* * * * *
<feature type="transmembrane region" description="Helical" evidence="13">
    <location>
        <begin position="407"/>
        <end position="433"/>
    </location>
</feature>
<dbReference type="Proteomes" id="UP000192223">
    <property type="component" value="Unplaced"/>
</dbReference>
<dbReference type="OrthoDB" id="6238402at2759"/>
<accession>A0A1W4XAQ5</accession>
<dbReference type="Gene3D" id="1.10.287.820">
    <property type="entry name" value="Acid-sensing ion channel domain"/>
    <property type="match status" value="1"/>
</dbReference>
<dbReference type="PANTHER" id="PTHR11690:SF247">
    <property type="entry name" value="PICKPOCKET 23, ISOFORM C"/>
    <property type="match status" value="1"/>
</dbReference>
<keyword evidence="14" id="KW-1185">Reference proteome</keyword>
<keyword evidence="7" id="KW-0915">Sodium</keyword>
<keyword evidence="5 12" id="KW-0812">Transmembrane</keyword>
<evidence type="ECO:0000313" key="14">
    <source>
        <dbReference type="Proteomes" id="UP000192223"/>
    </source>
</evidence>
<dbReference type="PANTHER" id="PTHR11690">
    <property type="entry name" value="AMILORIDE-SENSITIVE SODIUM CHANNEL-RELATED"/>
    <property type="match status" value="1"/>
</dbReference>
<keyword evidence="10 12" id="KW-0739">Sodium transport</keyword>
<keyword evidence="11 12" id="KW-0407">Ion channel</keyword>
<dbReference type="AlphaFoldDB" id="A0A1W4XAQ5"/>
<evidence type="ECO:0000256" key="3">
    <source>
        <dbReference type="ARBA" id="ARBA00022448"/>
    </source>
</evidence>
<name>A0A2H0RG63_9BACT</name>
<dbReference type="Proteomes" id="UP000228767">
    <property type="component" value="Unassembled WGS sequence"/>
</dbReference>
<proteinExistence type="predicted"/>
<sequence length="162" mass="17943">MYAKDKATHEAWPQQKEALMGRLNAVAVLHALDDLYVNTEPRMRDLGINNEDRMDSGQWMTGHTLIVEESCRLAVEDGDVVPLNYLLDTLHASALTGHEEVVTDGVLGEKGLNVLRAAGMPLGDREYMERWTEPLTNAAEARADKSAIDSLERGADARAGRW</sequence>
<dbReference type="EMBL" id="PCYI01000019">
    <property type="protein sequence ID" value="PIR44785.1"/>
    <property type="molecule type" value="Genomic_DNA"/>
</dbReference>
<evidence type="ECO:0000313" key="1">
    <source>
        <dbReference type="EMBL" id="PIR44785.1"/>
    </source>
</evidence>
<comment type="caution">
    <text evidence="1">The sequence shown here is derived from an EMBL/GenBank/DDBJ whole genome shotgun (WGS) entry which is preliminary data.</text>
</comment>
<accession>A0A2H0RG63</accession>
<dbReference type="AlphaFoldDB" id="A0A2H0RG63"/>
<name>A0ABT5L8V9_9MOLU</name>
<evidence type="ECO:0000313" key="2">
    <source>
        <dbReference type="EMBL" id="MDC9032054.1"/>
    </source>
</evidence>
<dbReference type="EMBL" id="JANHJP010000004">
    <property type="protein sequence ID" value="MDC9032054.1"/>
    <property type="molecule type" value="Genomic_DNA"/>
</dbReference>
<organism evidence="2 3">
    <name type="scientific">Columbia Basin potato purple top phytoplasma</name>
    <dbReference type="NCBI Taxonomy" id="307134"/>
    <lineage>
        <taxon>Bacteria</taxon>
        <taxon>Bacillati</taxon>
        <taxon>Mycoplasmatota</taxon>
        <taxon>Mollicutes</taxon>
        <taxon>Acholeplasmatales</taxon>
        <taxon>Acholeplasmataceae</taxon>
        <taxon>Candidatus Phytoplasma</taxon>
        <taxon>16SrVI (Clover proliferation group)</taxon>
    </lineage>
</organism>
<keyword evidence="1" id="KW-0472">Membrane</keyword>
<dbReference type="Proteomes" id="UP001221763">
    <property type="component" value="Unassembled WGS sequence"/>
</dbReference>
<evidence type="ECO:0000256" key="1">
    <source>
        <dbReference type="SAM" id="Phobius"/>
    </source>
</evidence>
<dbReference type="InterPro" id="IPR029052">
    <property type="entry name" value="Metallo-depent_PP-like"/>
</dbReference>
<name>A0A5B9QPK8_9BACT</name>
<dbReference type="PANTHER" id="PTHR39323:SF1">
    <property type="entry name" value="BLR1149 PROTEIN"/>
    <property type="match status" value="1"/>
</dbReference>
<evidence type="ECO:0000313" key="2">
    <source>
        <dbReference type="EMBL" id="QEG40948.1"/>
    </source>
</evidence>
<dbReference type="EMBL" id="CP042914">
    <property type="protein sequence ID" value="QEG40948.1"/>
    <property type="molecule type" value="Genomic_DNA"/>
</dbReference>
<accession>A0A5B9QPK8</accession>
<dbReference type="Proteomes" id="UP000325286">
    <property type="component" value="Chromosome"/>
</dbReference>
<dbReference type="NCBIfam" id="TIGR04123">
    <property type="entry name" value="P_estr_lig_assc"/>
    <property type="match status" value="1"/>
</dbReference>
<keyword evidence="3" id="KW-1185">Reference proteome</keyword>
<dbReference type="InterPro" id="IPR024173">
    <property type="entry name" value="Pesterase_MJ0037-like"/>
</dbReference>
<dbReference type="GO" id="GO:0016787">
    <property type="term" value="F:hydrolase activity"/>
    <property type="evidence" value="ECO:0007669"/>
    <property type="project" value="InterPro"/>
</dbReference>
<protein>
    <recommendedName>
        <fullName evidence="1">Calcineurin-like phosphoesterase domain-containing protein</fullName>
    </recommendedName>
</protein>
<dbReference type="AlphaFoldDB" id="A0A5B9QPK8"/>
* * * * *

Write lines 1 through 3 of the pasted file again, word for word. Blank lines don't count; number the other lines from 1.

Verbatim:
<feature type="transmembrane region" description="Helical" evidence="13">
    <location>
        <begin position="407"/>